U-857 under Rudolf Premauer transited New England en route to being sunk in April 1945

Patrol 67, U-857 under
Rudolf Premauer, circa 5 days 7-11 April 1945, surrendered.


Rudolf Premauer who brought U-857 through New England waters
roughly the 7th to 11th of April 1945. Photo courtesy of http://uboat.net/men/commanders/943.html
Kapitänleutnant
Rudolf Premauer is believed to have brought his command, U-857 through New
England waters en route between Horten Norway, which he left on 6 February, and
the 30th of April, at which point the submarine was sunk off Cape
Hatteras. Based on a likely route and timing, this author thinks the submarine
transited from about 100 miles south of Cape Sable, Nova Scotia westbound and
then southwest to a point about 200 miles south of Montauk New York, starting
on the 7th of April and ending on the 11th.
Whilst the dates may never
be known, as the war diary went down with the submarine and it only reported 10
daily positions during 84 days (Uboat.net), based on the routes taken by over
70 other U-boats through New England going to New York or Cape Hatteras, this
was the standard route to take. The big question is whether or not Premauer and
his men may have spent more than just the bare minimum in the region. We will
never know for sure. In fact even the date of her demise is uncertain.

n Uboat.net she is listed as
“Missing since April 1945 in the North Atlantic off the US East Coast. No
explanation exists for its loss. 59 dead (all hands lost). (FDS/NHB, April
1994).” Niestle’s report is similarly vague. Uboat.net says that it is possible
that U-857 was lost in the same attack as U-879 off Hatteras, or that a US Navy
blimp/airship destroyed her with a homing torpedo, as claimed by one such
airship on 18 April 1945.

In several publications
U-857 is given credit for the sinking of the Belgian Airman (6,959 tons on 14
April), Swiftscout (8,300 tons, 18 April), and damaging the Katy (23 April,
6,825), however Uboat.net and the same publications go to pains to point out
that they might also have been sunk by U-879 under Irwin Manchen, which was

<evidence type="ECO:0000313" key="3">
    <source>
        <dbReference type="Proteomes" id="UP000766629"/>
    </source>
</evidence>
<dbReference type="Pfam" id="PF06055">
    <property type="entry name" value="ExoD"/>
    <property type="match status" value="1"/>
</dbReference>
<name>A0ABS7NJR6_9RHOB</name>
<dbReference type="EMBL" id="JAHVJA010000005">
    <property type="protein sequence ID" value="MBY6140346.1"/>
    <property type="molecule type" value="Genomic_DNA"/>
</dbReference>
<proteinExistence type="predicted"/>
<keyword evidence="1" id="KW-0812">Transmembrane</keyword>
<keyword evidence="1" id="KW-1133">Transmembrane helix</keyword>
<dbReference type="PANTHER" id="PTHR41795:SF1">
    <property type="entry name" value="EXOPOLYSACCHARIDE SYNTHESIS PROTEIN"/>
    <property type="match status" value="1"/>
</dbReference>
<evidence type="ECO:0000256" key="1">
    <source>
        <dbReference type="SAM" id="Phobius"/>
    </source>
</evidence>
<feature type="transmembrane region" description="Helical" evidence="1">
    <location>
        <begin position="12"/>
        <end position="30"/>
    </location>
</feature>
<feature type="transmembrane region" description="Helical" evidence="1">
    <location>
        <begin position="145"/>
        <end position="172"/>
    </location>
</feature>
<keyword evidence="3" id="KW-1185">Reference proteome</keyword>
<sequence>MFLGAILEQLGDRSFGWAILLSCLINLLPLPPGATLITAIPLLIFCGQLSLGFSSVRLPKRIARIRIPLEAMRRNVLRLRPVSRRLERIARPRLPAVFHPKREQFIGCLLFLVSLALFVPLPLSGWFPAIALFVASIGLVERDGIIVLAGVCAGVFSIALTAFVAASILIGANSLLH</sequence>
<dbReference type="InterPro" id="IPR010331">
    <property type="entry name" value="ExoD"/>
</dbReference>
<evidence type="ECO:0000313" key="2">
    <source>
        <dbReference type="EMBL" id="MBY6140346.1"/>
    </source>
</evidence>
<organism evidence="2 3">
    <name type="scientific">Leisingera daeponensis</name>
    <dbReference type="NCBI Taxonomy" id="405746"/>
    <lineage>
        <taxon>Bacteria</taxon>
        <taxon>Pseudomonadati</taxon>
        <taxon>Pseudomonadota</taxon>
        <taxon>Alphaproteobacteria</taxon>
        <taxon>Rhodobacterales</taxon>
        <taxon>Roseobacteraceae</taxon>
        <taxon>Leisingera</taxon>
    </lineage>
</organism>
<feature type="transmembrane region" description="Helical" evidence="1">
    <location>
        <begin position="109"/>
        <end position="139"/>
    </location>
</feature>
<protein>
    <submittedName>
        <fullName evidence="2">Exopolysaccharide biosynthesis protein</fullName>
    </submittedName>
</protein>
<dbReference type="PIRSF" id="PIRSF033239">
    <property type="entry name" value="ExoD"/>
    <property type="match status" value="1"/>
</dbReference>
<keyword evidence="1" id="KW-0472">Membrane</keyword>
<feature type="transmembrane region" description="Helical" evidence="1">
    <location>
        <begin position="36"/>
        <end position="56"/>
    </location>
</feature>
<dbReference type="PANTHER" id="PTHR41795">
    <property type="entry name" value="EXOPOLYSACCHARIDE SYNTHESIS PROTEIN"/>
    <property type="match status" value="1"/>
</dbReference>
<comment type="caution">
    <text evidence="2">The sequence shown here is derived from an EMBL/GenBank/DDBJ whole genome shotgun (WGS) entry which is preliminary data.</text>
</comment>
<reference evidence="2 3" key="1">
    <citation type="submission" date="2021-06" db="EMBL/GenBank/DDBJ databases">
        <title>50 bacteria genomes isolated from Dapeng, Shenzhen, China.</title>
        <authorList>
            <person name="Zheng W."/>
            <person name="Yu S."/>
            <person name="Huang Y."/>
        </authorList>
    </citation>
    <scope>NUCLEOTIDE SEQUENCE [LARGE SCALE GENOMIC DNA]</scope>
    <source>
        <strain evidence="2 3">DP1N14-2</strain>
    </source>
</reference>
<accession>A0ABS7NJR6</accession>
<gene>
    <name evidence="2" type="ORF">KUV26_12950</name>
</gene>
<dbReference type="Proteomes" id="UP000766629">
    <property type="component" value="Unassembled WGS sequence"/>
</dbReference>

sunk off Cape Hatteras on the 30th of April. Again, the verdict is
out. Perhaps one day someone will find evidence on both or either submarine on
the seafloor.

Rudolf Premauer was born in
May 1919 in Stuttgart and lived to the age of 25. A member of the Crew of
1937b, he began U-boat training in February 1941, and was 1st Watch
Officer of U-510 up to April 1943 (Busch & Roll). He trained further under the
24th U-Flotilla up to August 1943, then workup for U-857 began that
month. He commanded U-857 from September 1943 to April 1945, and was believed
at first to have been sunk off Boston in a destroyer attack on the 7th
of April, however that was determined to have been a false alert, not a
submarine (as in possibly a wreck, or a whale). Depending on whether he or
Manchen are given credit, Premauer sank 2 ships and damaged a third on this
patrol. He received no decorations.

SOURCES:

Busch, Rainer and Röll, Hans-Joachim, “German U-Boat
Commanders of World War II, A Biographical Dictionary,” Greenhill Books, London
and Naval Institute Press, Annapolis, MD, 1999
Helgasson, Guðmundur and Kolbicz, Rainer, www.uboat.net, 2015
Högel, Georg, “U-Boat Emblems of World War II 1939 – 1945,”
Schiffer Military History, Atglen, PA, US, 1999+
Kurowski, Franz, Knights of the Wehrmacht, Knight’s Cross
Holders of the U-Boat Service,” Schiffer Military/Aviation History, Atglen, PA,
US, 1995
Mason, Jerry, www.uboatarchive.net
– for the KTB or war diary of this patrol, 2015

Niestlé, Axel, “German U-Boat Losses During World War II –
Details of Destruction,” Naval Institute Press, Annapolis, MD, 1998